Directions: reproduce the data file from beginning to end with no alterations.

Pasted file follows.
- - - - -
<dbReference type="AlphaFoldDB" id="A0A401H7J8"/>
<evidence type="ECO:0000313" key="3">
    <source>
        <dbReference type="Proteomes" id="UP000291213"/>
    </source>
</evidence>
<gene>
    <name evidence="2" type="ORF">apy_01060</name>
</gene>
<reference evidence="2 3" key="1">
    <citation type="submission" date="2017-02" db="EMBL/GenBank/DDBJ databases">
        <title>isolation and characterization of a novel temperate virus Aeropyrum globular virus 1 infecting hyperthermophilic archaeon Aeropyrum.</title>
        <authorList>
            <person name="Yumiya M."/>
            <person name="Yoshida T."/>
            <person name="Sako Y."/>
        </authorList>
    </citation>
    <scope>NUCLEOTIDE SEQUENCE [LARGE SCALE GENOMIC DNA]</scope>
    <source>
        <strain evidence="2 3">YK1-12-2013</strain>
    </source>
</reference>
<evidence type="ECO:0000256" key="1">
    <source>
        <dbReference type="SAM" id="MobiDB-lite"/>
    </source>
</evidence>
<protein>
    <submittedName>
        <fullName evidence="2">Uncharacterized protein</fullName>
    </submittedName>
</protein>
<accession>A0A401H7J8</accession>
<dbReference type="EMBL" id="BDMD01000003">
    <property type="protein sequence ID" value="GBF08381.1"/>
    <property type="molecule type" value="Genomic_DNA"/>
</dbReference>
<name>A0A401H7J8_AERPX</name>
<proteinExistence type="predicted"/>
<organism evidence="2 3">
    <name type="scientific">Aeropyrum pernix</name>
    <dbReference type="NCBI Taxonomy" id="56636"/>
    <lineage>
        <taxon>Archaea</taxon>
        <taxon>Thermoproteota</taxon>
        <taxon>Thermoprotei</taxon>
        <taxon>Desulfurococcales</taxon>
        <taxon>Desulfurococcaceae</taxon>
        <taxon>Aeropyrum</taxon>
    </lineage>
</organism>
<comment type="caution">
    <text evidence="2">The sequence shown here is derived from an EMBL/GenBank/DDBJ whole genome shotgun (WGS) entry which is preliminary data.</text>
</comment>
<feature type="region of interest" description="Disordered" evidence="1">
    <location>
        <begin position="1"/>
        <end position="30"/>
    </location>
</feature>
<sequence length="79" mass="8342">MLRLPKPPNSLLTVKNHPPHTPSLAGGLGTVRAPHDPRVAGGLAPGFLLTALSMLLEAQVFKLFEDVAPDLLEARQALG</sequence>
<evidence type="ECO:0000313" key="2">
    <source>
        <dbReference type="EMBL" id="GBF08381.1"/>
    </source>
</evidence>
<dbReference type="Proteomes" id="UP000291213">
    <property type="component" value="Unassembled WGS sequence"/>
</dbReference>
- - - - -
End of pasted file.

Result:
<dbReference type="AlphaFoldDB" id="A0A401H7J8"/>
<evidence type="ECO:0000313" key="3">
    <source>
        <dbReference type="Proteomes" id="UP000291213"/>
    </source>
</evidence>
<gene>
    <name evidence="2" type="ORF">apy_01060</name>
</gene>
<reference evidence="2 3" key="1">
    <citation type="submission" date="2017-02" db="EMBL/GenBank/DDBJ databases">
        <title>isolation and characterization of a novel temperate virus Aeropyrum globular virus 1 infecting hyperthermophilic archaeon Aeropyrum.</title>
        <authorList>
            <person name="Yumiya M."/>
            <person name="Yoshida T."/>
            <person name="Sako Y."/>
        </authorList>
    </citation>
    <scope>NUCLEOTIDE SEQUENCE [LARGE SCALE GENOMIC DNA]</scope>
    <source>
        <strain evidence="2 3">YK1-12-2013</strain>
    </source>
</reference>
<evidence type="ECO:0000256" key="1">
    <source>
        <dbReference type="SAM" id="MobiDB-lite"/>
    </source>
</evidence>
<protein>
    <submittedName>
        <fullName evidence="2">Uncharacterized protein</fullName>
    </submittedName>
</protein>
<accession>A0A401H7J8</accession>
<dbReference type="EMBL" id="BDMD01000003">
    <property type="protein sequence ID" value="GBF08381.1"/>
    <property type="molecule type" value="Genomic_DNA"/>
</dbReference>
<name>A0A401H7J8_AERPX</name>
<proteinExistence type="predicted"/>
<organism evidence="2 3">
    <name type="scientific">Aeropyrum pernix</name>
    <dbReference type="NCBI Taxonomy" id="56636"/>
    <lineage>
        <taxon>Archaea</taxon>
        <taxon>Thermoproteota</taxon>
        <taxon>Thermoprotei</taxon>
        <taxon>Desulfurococcales</taxon>
        <taxon>Desulfurococcaceae</taxon>
        <taxon>Aeropyrum</taxon>
    </lineage>
</organism>
<comment type="caution">
    <text evidence="2">The sequence shown here is derived from an EMBL/GenBank/DDBJ whole genome shotgun (WGS) entry which is preliminary data.</text>
</comment>
<feature type="region of interest" description="Disordered" evidence="1">
    <location>
        <begin position="1"/>
        <end position="30"/>
    </location>
</feature>
<sequence length="79" mass="8342">MLRLPKPPNSLLTVKNHPPHTPSLAGGLGTVRAPHDPRVAGGLAPGFLLTALSMLLEAQVFKLFEDVAPDLLEARQALG</sequence>
<evidence type="ECO:0000313" key="2">
    <source>
        <dbReference type="EMBL" id="GBF08381.1"/>
    </source>
</evidence>
<dbReference type="Proteomes" id="UP000291213">
    <property type="component" value="Unassembled WGS sequence"/>
</dbReference>